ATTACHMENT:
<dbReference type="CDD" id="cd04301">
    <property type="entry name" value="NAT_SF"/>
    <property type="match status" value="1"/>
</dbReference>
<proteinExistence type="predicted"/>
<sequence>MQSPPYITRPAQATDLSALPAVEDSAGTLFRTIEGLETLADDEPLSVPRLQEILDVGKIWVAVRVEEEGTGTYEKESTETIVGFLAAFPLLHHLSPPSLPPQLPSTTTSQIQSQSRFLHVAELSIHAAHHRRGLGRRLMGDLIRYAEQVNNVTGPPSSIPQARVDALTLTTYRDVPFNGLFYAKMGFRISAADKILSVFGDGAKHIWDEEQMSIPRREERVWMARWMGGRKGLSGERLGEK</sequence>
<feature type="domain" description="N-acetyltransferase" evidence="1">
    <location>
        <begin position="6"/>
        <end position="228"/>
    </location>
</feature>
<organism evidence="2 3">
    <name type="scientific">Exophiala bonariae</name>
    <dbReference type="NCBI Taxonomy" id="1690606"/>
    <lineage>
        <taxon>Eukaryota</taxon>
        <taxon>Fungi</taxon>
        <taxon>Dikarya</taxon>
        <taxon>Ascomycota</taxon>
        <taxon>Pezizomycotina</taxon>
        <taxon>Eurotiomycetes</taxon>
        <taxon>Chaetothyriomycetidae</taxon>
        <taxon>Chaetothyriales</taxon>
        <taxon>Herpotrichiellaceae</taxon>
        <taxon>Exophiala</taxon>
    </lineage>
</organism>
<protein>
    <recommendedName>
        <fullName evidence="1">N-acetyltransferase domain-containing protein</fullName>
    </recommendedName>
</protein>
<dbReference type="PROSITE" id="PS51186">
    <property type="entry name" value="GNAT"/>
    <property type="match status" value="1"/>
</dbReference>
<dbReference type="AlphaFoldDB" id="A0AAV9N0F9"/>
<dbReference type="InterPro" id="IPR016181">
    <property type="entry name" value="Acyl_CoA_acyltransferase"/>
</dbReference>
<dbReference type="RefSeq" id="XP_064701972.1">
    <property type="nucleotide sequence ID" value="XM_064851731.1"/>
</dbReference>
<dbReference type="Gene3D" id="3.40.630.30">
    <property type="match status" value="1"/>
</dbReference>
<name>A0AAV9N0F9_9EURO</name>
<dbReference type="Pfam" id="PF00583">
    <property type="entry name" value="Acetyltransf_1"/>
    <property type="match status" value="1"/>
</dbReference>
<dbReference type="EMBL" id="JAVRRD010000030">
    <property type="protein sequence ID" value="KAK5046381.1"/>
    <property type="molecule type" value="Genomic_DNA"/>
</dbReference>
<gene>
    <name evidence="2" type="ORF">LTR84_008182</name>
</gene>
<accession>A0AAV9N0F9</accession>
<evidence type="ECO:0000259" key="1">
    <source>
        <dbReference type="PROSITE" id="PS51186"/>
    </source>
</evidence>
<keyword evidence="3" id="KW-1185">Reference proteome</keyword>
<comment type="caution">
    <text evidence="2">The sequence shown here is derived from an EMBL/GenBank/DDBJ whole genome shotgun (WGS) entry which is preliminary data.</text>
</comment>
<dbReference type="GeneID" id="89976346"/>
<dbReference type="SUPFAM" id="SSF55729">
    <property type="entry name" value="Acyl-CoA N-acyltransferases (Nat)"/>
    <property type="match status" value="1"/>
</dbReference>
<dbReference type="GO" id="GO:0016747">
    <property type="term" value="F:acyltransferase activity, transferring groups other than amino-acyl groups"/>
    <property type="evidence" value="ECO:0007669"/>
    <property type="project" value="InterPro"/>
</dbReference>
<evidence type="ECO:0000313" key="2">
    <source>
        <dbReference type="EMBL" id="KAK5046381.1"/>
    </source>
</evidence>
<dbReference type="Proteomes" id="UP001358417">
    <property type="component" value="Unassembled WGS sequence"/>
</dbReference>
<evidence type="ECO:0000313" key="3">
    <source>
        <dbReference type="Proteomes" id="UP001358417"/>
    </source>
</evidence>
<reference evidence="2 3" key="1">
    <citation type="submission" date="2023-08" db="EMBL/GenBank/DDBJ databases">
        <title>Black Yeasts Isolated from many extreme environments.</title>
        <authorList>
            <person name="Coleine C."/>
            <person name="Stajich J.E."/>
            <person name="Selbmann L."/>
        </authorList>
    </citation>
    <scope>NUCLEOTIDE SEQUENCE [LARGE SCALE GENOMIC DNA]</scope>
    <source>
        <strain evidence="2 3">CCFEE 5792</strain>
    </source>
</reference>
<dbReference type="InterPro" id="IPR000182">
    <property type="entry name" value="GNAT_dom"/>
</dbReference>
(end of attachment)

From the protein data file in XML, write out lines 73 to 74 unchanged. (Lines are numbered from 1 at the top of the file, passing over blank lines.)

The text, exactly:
    <property type="match status" value="1"/>
</dbReference>